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Help with Dynamo types Answered

I have a question for everybody out there. It has been a very long time since I did this type of electrical design work, and for the life of me I can’t remember the principals.

I know there are many different ways to generate electricity by using mechanical motion, and converting a motor into a dynamo is very easy. What I am trying to do is to make a brushless dynamo. I have taken my inspiration from a cheap hand cranked torch, and intend to improve on it a lot. In this torch it has a coil which has a flat disk magnet sitting above it. The magnet is spun creating the charge in the coil and is used by the LED's in the torch. What I want to know is how specifically the voltage (potential difference) is created in the coil. My experience of stationary coils is where the magnet is rotated inside the coil. Could someone please explain it to me?

Many thanks.

Tags:Dynamo

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steveastrouk
steveastrouk

7 years ago

There is relatively no difference between spinning the magnet and spinning the coil. A voltage difference is generated by the change in flux created by the spinning magnet. - Faraday's law. V = n x dPhi/Dt, where Phi is flux and d/Dt is the rate of change thereof....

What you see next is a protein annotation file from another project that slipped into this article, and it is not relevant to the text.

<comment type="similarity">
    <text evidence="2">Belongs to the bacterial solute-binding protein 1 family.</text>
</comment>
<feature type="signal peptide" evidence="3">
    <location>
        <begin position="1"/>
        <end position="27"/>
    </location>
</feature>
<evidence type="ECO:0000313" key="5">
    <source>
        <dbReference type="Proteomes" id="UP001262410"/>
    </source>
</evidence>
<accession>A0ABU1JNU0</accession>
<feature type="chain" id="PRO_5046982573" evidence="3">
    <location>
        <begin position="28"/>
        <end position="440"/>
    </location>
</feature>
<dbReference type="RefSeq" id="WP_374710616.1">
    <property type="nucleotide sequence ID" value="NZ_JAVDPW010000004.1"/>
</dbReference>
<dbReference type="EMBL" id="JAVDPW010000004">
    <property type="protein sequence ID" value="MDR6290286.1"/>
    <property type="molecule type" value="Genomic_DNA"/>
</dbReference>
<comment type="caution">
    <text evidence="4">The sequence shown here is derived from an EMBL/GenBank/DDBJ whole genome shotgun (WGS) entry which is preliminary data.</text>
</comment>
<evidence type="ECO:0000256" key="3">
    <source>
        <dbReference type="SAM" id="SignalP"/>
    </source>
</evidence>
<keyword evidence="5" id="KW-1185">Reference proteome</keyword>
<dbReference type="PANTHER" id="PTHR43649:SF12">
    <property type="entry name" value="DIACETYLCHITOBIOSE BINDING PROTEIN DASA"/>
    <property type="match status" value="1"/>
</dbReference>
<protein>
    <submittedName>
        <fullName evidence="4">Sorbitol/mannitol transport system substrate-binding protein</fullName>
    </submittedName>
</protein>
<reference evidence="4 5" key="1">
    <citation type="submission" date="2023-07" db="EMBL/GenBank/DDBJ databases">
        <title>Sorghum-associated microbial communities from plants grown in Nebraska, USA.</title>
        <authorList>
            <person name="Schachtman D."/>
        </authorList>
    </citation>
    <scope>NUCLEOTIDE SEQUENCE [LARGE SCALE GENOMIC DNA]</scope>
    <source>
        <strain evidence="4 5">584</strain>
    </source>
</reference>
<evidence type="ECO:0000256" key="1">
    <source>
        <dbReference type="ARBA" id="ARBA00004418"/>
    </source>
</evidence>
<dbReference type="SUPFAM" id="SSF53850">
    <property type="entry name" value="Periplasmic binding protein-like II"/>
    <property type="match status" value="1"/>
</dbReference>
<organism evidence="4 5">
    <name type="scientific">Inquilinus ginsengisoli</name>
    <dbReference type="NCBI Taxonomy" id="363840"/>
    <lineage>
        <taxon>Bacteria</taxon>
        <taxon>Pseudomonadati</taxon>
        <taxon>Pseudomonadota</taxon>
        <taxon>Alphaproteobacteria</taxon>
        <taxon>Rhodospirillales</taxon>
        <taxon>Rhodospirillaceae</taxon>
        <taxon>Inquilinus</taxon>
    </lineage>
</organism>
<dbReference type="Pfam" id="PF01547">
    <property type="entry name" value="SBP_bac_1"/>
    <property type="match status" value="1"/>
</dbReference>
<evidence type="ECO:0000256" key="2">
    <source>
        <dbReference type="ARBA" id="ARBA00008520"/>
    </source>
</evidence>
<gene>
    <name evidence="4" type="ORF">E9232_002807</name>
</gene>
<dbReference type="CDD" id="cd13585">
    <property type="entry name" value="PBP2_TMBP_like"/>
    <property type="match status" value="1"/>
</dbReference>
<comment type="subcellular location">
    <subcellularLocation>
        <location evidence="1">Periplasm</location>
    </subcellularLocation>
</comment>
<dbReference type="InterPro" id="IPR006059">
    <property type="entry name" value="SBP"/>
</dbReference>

Steve

0
Batdragon
Batdragon

Reply 7 years ago

Thanks for responding. I understand that the principals are the same if you spin the magnet, or if you spin the coils, and the difference being that if you spin the coils you will need brushes to extract the voltage from the coil. The configuration that I am reffering to is when there is a fixed coil (round) with a shaft through the centre. On that shaft is a free moving disk magnet (hole through the center so can fit on shaft). This magnet spinns on the shaft through a gear system. I would upload a picture but it is not working for me atm so will attempt to draw it.

.                    | .
.                    | .
.        ||||||||||||||||||||||||||||| <---- (Magnet) .
.                    | .
.        ============ <---- (coil) .
.        ============ .
.                    | .
.                    |
I hope this helps to explain what I am meaning as I do think that there is a difference with this than a normal configuration. Many thanks